Crude Sediment and Benthos Comparison
of Two Sites in Cowichan Bay

Abstract
Sediment and benthos of two sites in Cowichan Bay were sampled and compared in order to conduct an initial assessment of potential effects of log handling. A Ponar grab was used to collect samples which were then sieved, qualitatively analyzed, and sorted. Organisms were separated into general categories, assigned a species name when possible, and counted. Results were then compared to each other and to data obtained earlier in the summer by groups of students involved in a marine science camp.

The sites showed variation in sediment type, diversity, and richness. The site closest to the log handling was found to contain much wood debris and a high mud content as well as showing a less diverse biological community, dominated by segmented worms. The site farther away from log handling was found to have less wood debris, more sand and shell debris, and had a greater percentage of suspension feeders, namely bivalves such as Axinopsida serricata and Parvalucina tenuisculpta. Recommendations include further sampling, more detailed sampling, and consistent monitoring of the benthic community to ascertain whether or not log handling is having a negative effect on this community and in turn the other organisms which depend on it.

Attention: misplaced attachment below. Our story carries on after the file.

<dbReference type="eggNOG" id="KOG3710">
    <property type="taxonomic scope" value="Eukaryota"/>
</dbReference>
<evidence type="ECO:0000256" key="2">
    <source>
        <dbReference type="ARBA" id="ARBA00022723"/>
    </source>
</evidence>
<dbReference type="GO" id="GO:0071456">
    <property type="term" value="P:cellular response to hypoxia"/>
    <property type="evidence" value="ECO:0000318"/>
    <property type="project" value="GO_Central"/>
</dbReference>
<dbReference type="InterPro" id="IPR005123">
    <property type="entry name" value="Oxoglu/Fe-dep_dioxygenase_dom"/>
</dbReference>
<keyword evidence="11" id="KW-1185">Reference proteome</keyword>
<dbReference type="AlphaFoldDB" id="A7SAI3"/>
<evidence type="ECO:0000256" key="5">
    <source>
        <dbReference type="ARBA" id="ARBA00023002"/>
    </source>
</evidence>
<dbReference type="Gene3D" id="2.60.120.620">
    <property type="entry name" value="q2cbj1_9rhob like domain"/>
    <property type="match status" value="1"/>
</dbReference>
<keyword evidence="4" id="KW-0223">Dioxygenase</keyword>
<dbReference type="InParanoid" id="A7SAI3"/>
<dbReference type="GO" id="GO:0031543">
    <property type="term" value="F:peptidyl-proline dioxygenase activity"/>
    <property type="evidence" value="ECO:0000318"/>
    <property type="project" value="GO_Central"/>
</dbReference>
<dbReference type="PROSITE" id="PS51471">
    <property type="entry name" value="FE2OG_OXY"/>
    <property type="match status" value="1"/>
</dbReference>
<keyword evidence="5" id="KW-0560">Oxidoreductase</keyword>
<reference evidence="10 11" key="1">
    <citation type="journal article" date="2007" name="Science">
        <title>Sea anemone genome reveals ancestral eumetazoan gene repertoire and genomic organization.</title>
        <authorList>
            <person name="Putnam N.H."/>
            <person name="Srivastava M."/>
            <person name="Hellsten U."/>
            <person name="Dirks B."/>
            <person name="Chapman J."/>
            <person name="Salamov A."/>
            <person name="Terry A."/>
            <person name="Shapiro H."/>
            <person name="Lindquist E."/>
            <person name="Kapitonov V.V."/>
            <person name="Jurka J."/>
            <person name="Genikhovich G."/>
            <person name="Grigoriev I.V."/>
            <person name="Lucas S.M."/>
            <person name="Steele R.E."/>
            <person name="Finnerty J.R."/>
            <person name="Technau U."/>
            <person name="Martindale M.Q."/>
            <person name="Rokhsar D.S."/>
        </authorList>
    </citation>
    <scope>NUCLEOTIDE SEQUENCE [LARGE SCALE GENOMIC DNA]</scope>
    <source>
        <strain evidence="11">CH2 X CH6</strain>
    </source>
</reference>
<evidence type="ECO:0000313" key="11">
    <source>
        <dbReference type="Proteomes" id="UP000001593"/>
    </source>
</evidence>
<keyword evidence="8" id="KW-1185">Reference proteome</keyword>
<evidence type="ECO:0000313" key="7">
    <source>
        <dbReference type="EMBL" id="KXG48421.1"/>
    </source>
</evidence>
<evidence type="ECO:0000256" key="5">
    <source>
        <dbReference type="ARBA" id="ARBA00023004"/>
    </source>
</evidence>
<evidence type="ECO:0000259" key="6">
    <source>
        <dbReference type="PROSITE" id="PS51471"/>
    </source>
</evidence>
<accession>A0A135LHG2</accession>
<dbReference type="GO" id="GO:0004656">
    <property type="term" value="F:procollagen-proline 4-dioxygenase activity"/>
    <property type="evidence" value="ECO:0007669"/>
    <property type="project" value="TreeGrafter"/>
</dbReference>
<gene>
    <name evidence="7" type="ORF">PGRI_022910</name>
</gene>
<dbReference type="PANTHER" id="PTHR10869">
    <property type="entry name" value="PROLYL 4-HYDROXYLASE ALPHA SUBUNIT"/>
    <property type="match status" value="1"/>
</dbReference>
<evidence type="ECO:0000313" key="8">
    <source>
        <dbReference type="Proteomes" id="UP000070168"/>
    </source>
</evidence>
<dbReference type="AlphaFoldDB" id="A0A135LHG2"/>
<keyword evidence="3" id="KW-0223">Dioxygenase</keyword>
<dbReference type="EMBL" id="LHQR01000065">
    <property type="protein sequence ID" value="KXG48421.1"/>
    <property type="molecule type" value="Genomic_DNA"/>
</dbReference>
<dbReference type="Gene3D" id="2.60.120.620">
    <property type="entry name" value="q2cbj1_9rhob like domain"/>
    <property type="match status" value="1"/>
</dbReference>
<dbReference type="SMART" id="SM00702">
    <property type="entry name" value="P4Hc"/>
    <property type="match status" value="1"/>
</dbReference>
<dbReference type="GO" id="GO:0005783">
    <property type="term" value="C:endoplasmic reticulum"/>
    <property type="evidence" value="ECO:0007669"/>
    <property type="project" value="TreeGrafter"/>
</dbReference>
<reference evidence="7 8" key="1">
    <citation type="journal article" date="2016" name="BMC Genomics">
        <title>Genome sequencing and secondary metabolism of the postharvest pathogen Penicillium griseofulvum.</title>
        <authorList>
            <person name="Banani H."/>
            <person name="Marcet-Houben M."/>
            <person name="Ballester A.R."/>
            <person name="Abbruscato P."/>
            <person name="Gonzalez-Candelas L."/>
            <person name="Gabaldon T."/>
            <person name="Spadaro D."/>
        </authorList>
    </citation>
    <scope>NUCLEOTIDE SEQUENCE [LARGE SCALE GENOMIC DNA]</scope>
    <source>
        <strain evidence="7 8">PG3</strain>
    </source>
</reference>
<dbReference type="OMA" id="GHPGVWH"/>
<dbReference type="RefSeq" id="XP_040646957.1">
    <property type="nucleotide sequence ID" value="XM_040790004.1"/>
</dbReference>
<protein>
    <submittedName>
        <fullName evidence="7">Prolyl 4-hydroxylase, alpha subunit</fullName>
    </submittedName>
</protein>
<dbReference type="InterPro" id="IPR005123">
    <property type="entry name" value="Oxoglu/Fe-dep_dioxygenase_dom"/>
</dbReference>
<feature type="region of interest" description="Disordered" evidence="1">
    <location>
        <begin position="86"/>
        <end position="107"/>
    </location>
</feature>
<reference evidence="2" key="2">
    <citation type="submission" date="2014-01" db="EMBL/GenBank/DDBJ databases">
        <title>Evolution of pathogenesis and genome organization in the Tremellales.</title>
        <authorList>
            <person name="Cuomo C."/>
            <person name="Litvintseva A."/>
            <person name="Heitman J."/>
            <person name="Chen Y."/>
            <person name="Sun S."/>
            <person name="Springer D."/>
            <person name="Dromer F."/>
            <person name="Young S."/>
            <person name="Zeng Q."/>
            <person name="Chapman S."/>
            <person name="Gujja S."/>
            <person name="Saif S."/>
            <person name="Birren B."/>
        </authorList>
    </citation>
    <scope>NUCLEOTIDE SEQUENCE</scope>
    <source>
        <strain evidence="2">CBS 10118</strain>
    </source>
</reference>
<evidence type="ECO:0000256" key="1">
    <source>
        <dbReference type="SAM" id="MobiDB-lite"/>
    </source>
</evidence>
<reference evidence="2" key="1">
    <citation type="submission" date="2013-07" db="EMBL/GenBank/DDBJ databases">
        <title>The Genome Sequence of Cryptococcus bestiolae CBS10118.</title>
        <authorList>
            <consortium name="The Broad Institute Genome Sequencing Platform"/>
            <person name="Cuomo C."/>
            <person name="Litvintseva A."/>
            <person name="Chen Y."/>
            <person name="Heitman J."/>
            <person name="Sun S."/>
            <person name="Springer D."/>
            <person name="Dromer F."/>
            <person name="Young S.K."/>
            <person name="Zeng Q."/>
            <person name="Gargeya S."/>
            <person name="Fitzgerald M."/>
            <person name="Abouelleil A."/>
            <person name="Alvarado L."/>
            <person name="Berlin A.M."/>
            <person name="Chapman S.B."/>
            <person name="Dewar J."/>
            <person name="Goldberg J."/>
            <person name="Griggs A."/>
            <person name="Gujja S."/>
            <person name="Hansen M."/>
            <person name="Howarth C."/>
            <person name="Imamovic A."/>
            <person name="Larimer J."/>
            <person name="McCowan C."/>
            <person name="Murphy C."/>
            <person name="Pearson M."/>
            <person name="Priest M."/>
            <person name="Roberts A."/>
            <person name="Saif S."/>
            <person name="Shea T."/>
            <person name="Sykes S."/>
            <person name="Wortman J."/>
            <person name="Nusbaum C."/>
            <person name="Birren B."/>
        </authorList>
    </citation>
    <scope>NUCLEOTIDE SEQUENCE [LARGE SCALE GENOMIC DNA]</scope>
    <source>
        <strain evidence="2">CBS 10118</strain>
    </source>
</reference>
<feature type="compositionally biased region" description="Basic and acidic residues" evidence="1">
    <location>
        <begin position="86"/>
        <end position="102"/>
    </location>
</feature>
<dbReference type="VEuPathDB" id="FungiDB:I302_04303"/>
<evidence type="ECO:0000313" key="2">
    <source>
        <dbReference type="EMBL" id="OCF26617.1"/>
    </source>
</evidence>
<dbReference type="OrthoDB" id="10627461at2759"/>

This research has been supported by: Information Highway, Science and Entrepreneurship (ISE) Camps, Industry Canada; Summer Career Placements Program, Human Resources Development Canada; and Shell Environmental Fund, Shell Canada.
Abstract | Introduction | Methods and Materials | Results | Discussion and Conclusions | Pictures

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